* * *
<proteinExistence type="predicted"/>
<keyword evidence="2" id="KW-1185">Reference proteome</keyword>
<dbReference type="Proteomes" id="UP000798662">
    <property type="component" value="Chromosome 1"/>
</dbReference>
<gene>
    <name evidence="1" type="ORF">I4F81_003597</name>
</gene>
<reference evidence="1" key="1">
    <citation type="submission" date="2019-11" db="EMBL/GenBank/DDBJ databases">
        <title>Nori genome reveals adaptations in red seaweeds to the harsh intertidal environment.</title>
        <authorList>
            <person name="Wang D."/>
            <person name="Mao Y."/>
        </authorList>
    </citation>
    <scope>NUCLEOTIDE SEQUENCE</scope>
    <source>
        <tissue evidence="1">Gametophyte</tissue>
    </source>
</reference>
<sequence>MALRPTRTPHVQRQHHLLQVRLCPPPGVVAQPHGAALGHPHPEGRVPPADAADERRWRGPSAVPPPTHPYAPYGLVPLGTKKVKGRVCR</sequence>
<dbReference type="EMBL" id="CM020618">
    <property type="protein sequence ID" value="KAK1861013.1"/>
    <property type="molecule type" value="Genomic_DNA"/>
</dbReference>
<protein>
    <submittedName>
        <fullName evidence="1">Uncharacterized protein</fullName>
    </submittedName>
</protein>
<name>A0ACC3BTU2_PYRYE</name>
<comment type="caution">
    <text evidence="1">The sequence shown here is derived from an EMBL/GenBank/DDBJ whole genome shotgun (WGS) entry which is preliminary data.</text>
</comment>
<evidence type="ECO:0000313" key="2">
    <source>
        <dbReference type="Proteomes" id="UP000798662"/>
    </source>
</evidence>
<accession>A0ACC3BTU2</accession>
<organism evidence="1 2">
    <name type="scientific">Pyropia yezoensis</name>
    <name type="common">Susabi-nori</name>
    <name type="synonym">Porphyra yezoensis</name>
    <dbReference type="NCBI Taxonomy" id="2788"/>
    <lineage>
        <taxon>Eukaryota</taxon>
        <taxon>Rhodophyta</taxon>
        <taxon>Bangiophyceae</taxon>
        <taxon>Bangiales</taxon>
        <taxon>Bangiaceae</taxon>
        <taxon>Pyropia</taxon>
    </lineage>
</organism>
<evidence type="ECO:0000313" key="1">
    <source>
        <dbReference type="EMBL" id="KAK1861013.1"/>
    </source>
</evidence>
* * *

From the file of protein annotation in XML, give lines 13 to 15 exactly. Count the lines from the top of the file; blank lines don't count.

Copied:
            <person name="Wang D."/>
            <person name="Mao Y."/>
        </authorList>